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Shockproof or not?

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    • Hello, I'm dean I'm 24 from the UK and have a massive interest in watches since I was about 12, I am currently a hgv truck driver and play around repairing and selling watches in my spare time (while paying a mortgage and looking after 4 children)!.   My dream is do watch repair as a full time job, and I one day will have my own little shop where I can repair watches and sell them as well, but am a very long way from achieveing that dream!, anyone else have the same dream?    Does anyone know of some good books or online courses to help me along the way with understanding a bit more about repairs?  Thanks!! 
    • Thanks buddy its been the hardest thing ever but i know this is my calling one day. Its only after my dads passing i have realised how gifted my dad really  was so many of he's mates from the watch trade told me he was the one watch repairer who could do any job which was put his way i remember him servicing 6 highend swiss watches back to back for a client he had never worked on these watch before modern automatic movements but this did not put him off, i told him return them undone as the cost of these watches was eye watering he said stuff this im gona do them 8 days later all done so my dad says hey son them watches gave me a few more extra white hairs but iv cracked it bring me more of them i loved the challange.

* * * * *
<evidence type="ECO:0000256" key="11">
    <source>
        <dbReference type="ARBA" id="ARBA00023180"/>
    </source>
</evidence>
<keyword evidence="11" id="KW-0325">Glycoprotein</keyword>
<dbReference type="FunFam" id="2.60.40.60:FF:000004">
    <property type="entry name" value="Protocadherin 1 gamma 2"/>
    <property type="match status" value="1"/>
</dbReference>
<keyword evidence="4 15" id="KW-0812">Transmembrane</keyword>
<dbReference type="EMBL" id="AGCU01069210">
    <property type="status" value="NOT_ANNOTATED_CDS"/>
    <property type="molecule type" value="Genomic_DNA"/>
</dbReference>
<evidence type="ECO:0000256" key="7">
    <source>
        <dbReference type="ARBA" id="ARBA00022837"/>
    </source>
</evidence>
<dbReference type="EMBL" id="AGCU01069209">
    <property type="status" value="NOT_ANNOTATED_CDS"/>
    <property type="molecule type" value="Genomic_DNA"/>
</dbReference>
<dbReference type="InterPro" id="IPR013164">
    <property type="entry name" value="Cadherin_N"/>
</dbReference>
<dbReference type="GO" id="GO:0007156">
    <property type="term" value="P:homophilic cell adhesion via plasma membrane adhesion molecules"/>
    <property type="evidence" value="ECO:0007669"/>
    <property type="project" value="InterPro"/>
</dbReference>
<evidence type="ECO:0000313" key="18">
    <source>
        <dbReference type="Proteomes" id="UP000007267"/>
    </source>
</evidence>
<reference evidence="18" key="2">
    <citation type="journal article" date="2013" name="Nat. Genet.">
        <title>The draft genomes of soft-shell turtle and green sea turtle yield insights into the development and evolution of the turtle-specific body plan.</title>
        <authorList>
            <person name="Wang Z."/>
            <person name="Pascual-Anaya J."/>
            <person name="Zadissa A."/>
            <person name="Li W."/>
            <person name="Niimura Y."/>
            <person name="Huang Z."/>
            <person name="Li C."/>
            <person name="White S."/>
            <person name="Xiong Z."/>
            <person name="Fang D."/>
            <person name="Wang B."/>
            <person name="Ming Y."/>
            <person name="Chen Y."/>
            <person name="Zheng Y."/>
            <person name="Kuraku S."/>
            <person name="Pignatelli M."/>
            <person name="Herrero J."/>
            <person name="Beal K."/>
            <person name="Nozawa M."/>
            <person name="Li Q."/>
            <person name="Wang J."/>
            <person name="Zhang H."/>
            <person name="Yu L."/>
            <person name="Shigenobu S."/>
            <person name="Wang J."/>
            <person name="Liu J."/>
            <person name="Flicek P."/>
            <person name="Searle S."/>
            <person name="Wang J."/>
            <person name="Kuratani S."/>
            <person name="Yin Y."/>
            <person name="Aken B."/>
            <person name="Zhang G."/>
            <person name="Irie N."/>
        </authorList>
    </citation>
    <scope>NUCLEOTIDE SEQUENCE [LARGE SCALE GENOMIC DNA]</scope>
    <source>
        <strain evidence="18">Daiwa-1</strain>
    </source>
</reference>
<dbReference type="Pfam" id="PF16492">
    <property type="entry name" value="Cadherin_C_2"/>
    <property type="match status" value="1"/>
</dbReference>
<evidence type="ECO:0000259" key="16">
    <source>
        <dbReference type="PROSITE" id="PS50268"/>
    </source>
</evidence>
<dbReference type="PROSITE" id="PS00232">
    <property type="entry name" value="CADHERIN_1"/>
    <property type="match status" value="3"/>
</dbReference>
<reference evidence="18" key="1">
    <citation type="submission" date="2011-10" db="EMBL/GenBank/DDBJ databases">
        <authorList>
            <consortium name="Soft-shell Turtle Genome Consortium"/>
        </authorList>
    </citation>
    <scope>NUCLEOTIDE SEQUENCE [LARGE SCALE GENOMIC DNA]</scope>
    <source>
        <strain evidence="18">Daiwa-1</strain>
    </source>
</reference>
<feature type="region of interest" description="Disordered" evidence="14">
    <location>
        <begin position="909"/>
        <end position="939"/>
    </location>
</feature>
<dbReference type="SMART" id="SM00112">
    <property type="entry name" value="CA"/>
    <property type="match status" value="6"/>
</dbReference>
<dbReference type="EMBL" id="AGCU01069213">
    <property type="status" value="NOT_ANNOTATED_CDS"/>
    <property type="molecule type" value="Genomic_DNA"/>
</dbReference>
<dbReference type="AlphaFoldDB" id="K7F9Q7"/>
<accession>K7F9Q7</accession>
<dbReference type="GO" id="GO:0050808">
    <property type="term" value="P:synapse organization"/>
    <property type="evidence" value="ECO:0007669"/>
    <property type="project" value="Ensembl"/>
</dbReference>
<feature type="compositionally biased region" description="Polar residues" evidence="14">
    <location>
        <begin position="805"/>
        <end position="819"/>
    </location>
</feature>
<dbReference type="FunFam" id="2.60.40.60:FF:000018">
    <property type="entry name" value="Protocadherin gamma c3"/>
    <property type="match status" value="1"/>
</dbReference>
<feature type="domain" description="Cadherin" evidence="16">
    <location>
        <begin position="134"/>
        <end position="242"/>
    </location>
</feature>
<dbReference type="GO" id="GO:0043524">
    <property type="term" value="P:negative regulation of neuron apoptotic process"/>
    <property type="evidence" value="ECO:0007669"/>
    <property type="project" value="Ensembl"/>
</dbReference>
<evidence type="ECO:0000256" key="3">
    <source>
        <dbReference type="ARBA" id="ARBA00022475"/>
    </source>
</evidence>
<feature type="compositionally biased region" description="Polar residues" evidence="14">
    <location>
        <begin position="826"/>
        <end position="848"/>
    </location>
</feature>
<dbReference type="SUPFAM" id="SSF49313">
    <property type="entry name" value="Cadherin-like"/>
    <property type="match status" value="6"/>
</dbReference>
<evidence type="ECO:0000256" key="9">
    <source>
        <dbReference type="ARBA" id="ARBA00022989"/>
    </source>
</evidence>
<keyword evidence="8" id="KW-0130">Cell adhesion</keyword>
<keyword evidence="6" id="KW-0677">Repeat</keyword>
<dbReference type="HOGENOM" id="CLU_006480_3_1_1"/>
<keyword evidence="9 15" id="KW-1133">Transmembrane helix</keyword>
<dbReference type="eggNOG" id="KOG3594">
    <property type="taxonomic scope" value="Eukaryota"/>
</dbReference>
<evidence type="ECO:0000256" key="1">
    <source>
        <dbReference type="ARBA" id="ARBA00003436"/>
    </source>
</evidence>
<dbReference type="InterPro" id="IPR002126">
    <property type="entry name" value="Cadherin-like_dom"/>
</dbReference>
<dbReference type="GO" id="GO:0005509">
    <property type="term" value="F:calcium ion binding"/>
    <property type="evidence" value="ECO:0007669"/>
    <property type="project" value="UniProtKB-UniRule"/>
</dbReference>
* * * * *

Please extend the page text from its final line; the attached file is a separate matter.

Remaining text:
• @jdm thanks for the link. Interesting reading, I shall have to dig a little deeper and see if I can find something on how it works. 
    • Many people use brass or nickel tweezers for pretty much all work except where finer or more specialized tweezers are necessary. Most professionals I know use brass/nickel for majority of their work. Not only are they less prone to mark parts, they are very easy and quick to dress, and being slightly soft compared to steel, they tend to hold parts better without them flying away.
    • Hi andy! Thanks for the info mate! I’ll look more into it now! Cheers! Sent from my iPhone using Tapatalk
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